Hang it up somewhere to dry completely (mine took about a day to dry out). Once it is dry, ball it up or skein it, and marvel at what you’ve created!

I really love doing this! It gives you a chance to be creative with colour, without much effort. I’ve already started working with this wool, and I was really surprised at how the colours are coming together. I had a much different idea in my head about how they were going to look, but I like what they are doing! It’s like they have a mind of their own!

I hope this post was helpful to anyone who wants to try dyeing for the first time, and if you have any questions, just let me know! I’m not by any means an expert, but I can always give you my opinion. Have fun!!

31.03.2014 UPDATE: If you’d like to see the finished project using this hand dyed wool, click here!

tutorial… dyeing yarn with food colouring

Let’s get straight to it, shall we?! This method of dyeing will not work on yarn that is plant based (eg: 100% cotton). I’m using Patons Big Baby, which is 60% Acrylic and 40% Nylon. It takes the colour well, but I’m sure 100% wool would be much more vibrant.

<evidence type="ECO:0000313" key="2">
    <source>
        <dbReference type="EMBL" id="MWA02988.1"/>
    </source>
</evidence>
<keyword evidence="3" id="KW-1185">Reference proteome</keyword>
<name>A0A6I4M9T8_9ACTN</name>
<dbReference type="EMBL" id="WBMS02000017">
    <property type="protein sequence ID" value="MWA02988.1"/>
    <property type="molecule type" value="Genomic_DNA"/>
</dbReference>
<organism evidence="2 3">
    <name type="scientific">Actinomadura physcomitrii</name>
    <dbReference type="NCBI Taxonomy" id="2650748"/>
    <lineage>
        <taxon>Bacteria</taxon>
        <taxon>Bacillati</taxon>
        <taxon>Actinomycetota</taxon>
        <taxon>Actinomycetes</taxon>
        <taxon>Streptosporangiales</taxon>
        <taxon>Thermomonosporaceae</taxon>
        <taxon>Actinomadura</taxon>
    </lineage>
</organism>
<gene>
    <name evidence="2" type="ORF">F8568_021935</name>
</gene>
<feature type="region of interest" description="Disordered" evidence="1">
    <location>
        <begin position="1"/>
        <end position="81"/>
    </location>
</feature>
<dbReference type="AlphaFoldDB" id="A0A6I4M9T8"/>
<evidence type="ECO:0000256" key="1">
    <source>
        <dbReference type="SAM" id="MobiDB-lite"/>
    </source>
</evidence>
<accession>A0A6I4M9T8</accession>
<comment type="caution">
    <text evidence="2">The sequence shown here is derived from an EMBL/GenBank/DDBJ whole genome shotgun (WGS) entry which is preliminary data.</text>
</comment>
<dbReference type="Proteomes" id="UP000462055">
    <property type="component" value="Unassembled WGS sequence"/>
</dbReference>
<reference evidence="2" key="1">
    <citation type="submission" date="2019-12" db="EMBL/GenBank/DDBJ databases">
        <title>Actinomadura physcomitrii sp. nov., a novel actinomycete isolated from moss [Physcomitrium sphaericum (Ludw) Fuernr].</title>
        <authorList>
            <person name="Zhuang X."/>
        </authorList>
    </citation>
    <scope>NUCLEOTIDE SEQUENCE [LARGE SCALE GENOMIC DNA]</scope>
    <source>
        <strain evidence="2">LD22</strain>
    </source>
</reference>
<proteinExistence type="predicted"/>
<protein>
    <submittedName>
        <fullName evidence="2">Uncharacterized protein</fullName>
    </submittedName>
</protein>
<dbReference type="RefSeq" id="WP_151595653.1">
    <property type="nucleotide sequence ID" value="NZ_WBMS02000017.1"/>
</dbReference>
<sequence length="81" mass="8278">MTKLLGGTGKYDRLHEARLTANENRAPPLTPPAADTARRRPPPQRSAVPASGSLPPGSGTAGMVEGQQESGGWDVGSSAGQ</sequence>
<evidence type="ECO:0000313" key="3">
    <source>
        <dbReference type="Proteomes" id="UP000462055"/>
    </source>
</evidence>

You will need: Yarn of your choice; Slow cooker; Food colouring; Measuring spoons; Paint brush; White vinegar; Stainless steel bowl; Small cups; Cling wrap.

1. Prepare your yarn by soaking it 4 cups warm water and 2 cups white vinegar, for half an hour. The vinegar helps the colour penetrate the yarn.

2. While you’re waiting for the yarn to soak, put some water in the slow cooker and set it to a low simmer. To make the dye, I used 2 teaspoons of food colouring and 6 tablespoons of warm water. You can add a small amount of vinegar to the dye as well, but I find it sometimes makes the colour split, especially if you’re mixing red and blue to make purple. Lay some cling wrap on your work surface large enough to lay the yarn on. After half an hour, squeeze as much of the liquid out of the yarn as you can, and lay it on the cling wrap.

3. Yay! The fun part! Painting the yarn! How you do this is completely up to you! I like to use an old paint brush and dab the colour on, then using a gloved hand, gently push and squeeze the colour into the yarn. Seeing as I didn’t have a lot of yarn, I chose two colours only, blue and red. I wanted to minimise the amount of purple at the colour join, so I left a large gap in between.